Of course, traveling to many of these locations required us to make our way through several checkpoints. I found the constant military presence in Israel off-putting, and the tense rides through checkpoints certainly stayed with me as I carved out my identity as an observant Jew, one who had registered to receive every English-language newsletter from Shalom Achshav,

Over the course of the next several years of participation in observant Jewish communities, I learned more Israeli history and started to look with more nuance at Israel’s position within the Middle East. I considered what it might be like to exist in a country the size of New Jersey with neighbors in every direction who have the shared political ambition of destroying the Jewish state. I learned that when Israeli and Palestinian leadership at last came close to the formation of a Palestinian state in 2000, the Second Intifada began. I had to ask myself, why would a concrete path towards peace and a two-state solution get shut down by several Palestinian terrorists who stepped onto buses over a five-year period in order to blow up both themselves and every Israeli civilian rider?  As it turns out, my family and I had been in Israel mere months before the beginning of that particular years-long terror campaign.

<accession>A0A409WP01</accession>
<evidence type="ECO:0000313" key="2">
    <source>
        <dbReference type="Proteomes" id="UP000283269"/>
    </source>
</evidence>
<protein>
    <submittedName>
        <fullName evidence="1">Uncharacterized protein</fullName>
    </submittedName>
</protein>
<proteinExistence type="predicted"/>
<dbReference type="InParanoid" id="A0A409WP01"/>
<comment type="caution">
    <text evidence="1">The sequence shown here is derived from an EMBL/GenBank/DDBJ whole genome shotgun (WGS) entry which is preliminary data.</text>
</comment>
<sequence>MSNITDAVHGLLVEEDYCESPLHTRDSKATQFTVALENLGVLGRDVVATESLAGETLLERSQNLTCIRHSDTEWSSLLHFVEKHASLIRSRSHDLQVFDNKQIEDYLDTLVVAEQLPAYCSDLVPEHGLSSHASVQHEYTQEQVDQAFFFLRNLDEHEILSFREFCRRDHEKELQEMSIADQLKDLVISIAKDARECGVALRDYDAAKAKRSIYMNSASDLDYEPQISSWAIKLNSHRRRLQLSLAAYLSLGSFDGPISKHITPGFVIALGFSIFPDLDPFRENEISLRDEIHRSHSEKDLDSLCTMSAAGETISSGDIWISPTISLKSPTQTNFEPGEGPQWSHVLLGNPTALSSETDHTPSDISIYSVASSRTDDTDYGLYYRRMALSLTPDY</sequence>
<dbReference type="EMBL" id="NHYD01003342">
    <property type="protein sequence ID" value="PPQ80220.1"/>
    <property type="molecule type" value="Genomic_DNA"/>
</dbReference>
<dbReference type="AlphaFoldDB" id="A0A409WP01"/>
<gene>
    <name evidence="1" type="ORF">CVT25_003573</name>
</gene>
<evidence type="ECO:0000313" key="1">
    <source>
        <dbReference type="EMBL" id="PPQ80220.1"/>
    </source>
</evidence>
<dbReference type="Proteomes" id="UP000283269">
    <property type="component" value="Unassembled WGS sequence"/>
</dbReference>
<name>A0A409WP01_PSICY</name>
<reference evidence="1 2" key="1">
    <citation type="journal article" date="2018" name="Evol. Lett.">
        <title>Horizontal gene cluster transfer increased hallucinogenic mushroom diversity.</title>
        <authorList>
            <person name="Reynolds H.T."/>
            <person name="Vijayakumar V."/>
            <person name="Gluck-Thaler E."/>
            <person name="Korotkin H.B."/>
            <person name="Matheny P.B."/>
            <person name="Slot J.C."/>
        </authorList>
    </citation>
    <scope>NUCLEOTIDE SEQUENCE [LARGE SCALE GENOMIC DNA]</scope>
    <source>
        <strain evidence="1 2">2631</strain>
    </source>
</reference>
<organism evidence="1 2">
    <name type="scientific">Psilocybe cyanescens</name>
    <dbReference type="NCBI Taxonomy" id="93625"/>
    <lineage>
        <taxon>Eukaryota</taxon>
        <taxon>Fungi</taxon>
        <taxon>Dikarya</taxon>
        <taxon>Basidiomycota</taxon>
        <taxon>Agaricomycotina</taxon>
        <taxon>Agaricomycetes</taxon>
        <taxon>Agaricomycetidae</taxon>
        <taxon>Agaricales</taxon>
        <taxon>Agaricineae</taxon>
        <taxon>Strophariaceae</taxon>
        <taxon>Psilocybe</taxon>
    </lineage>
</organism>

I also considered what it might mean to border a society that offered its members pay-to-slay arrangements. A pay-to-slay arrangement not only encourages killing oneself (and many Israelis) as an act of heroism, but Hamas leadership also provides economic security to any relatives who live on after their loved one has killed themselves– and many others.

I should emphasize that I am absolutely not naive to the numerous political failures of Israeli governance over the last several decades. Still,  I no longer stand in judgment of checkpoints as a necessity of daily life; neither do I misunderstand why Israel would require a military seemingly disproportionate to its size, but well-proportioned to the numerous, constant threats it faces.